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Sparkasse Berlin
IBAN DE95 1005 0000 0190 2057 41

Ihre Spende fließt an den Förderverein Gedenkstätte Berlin-Hohenschönhausen, der damit unsere Arbeit unterstützt. Vielen Dank!

Eesti keel
Lietuvių kalba
The fence around the Soviet Special Camp.

Originally, the area of the later remand prison at Genslerstrasse 66 housed a large canteen for the National Socialist People’s Welfare Organisation (NSV). Construction of this red-brick building was completed in 1939. In May 1945, the building was taken over by the Soviet occupying forces and turned into a prison camp known as "Special Camp No.3". This detainment and transit camp was directly controlled by the Moscow People's Commissariat for Internal Affairs (NKVD). From here, more than 20,000 prisoners were transported or forced marched to other Soviet camps including, for example, the former Nazi concentration camp at Sachsenhausen.

The living conditions in the camp were catastrophic. At times there were more than 4,200 people crammed together in a relatively small space. The food supplies were completely inadequate and the hygienic conditions appalling. Winter imposed an additional burden on the prisoners, with the cold so intense in the unheated cells that many became severely ill or died. Official Soviet statistics only list 886 mortalities here between July 1945 and October 1946, although estimates put that figure at over 3000. The bodies were disposed of at a refuse tip in bomb craters in the vicinity of the camp.

Most prisoners had been sentenced under the Soviet directive 00315, issued on April 18, 1945, which gave the authorities powers to seize and imprison spies, saboteurs, terrorists, Nazi party activists, members of the police and secret service, government officials, and other "hostile elements" in Germany. Later, the Soviets justified the wave of imprisonments by appealing to the August 1945 Allied agreement on finding influential Nazi sympathisers and arresting ex-Nazi officials in high administrative posts. However, many people the Soviets arrested had only been marginally involved in the Nazi system, if at all. Hence, the detainees not only included numerous non-ethnic Germans (above all, exile Russians) but also women and adolescents. Frequently, imprisonment was due to denunciation as was the case for the renowned German actor Heinrich George, incarcerated here before being transferred to Sachsenhausen where he died shortly afterwards. But critics of Soviet occupation ended up in Hohenschönhausen as well – as did, for instance, Karl Heinrich, SPD party member and commander of the Berlin Police force, who died in the camp at the end of 1945. In October 1946, Special Camp No. 3 was finally closed, not least because of the growing concern voiced by the local population. The prisoners were then relocated to other camps.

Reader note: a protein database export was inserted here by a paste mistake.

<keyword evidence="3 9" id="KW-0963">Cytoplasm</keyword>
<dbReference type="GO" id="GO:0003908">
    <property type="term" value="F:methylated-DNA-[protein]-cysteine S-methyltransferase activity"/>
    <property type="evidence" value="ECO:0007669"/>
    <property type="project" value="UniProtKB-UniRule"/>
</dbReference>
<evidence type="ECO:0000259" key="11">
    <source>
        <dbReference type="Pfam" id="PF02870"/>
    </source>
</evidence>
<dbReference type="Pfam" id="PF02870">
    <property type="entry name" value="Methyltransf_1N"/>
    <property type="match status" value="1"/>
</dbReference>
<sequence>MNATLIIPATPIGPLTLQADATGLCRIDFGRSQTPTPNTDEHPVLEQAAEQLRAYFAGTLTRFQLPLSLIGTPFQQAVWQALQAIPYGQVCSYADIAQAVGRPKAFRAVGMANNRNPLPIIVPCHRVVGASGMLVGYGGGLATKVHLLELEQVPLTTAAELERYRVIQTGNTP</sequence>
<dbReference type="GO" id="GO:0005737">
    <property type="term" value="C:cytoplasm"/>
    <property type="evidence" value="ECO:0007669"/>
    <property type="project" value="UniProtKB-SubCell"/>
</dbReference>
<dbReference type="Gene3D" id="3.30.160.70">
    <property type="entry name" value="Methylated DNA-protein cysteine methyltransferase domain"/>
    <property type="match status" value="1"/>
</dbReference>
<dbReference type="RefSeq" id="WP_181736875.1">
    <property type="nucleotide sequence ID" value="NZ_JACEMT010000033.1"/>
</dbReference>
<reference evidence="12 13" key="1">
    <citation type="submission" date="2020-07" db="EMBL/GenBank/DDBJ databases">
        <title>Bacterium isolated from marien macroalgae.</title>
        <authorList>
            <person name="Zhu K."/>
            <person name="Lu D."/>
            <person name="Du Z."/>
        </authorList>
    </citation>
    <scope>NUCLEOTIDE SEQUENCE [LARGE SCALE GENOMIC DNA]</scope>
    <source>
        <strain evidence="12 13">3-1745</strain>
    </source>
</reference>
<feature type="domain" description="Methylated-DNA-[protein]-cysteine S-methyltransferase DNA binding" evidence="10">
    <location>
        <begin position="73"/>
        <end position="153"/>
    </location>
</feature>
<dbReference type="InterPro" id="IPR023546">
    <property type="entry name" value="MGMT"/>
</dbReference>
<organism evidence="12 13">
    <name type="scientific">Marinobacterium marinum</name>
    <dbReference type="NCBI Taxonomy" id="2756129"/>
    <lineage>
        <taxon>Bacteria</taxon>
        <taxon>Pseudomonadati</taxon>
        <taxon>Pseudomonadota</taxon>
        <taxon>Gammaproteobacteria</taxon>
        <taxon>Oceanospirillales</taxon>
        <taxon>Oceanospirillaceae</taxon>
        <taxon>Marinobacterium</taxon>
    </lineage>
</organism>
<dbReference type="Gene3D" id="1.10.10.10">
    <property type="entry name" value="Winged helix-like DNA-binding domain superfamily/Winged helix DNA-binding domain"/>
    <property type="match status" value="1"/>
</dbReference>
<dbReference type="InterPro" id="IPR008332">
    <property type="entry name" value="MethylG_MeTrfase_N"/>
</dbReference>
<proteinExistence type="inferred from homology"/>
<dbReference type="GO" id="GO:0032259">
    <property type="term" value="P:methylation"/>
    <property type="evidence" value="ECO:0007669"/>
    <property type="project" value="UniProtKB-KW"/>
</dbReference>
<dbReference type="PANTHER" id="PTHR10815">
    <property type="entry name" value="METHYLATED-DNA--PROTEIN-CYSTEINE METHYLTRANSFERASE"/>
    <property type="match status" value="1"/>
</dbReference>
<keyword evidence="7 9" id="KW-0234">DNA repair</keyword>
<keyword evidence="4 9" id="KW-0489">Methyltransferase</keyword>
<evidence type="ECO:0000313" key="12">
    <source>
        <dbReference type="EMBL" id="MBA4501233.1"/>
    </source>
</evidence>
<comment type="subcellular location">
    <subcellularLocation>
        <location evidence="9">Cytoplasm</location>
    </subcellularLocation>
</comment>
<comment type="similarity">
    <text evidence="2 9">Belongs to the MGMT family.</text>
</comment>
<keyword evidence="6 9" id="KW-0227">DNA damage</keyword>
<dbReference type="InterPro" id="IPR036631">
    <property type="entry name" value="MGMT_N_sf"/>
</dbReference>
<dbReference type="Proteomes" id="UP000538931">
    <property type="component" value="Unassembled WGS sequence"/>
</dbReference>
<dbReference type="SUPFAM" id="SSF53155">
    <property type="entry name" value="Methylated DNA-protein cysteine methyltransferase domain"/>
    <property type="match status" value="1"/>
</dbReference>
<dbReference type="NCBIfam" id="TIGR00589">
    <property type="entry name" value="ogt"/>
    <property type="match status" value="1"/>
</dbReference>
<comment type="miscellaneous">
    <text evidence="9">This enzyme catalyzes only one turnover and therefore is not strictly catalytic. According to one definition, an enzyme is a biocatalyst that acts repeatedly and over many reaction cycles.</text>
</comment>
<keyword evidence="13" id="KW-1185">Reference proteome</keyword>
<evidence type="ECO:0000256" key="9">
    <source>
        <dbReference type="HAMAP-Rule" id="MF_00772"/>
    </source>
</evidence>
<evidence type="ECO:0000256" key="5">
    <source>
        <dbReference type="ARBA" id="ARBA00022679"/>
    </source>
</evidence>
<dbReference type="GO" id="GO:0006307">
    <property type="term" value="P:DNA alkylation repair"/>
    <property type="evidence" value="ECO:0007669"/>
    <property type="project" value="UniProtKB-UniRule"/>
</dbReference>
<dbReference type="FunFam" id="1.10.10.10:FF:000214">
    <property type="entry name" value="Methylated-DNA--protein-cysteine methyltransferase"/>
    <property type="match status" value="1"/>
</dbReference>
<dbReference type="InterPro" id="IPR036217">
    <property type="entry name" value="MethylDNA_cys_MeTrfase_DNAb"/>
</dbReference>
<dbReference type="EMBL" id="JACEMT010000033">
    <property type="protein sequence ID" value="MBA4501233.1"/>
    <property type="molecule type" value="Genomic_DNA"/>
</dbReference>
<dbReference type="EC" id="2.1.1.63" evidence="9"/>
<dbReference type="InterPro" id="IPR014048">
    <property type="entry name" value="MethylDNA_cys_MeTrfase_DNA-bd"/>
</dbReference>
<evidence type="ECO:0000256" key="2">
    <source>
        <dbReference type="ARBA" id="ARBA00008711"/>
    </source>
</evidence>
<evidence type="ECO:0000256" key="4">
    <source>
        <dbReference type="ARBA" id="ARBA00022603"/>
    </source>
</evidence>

The Soviets set up a total of ten Special Camps in Germany and made Genslerstrasse the headquarters for their administration. The official – incomplete – statistics listed 122,000 Germans as held in these camps and, of these, more than a third died during imprisonment. The majority of those imprisoned were held for years without ever appearing before a court. From 1947 on, growing numbers of inmates had been sentenced by Soviet Military Tribunals (SMT). For example, in the former Special Camp etc. more than 12,000 German civilians were incarcerated in this way, with many of them accused of what was termed counter-revolutionary crimes. The last three camps – including the former Nazi concentration camp at Buchenwald – were only closed in early 1950, along with the Hohenschönhausen administrative headquarters.
Political prisoners today

Political prisoners today

In cooperation with
amnesty international

The Prohibited District
The Stasi Restricted Area Berlin-Hohenschönhausen

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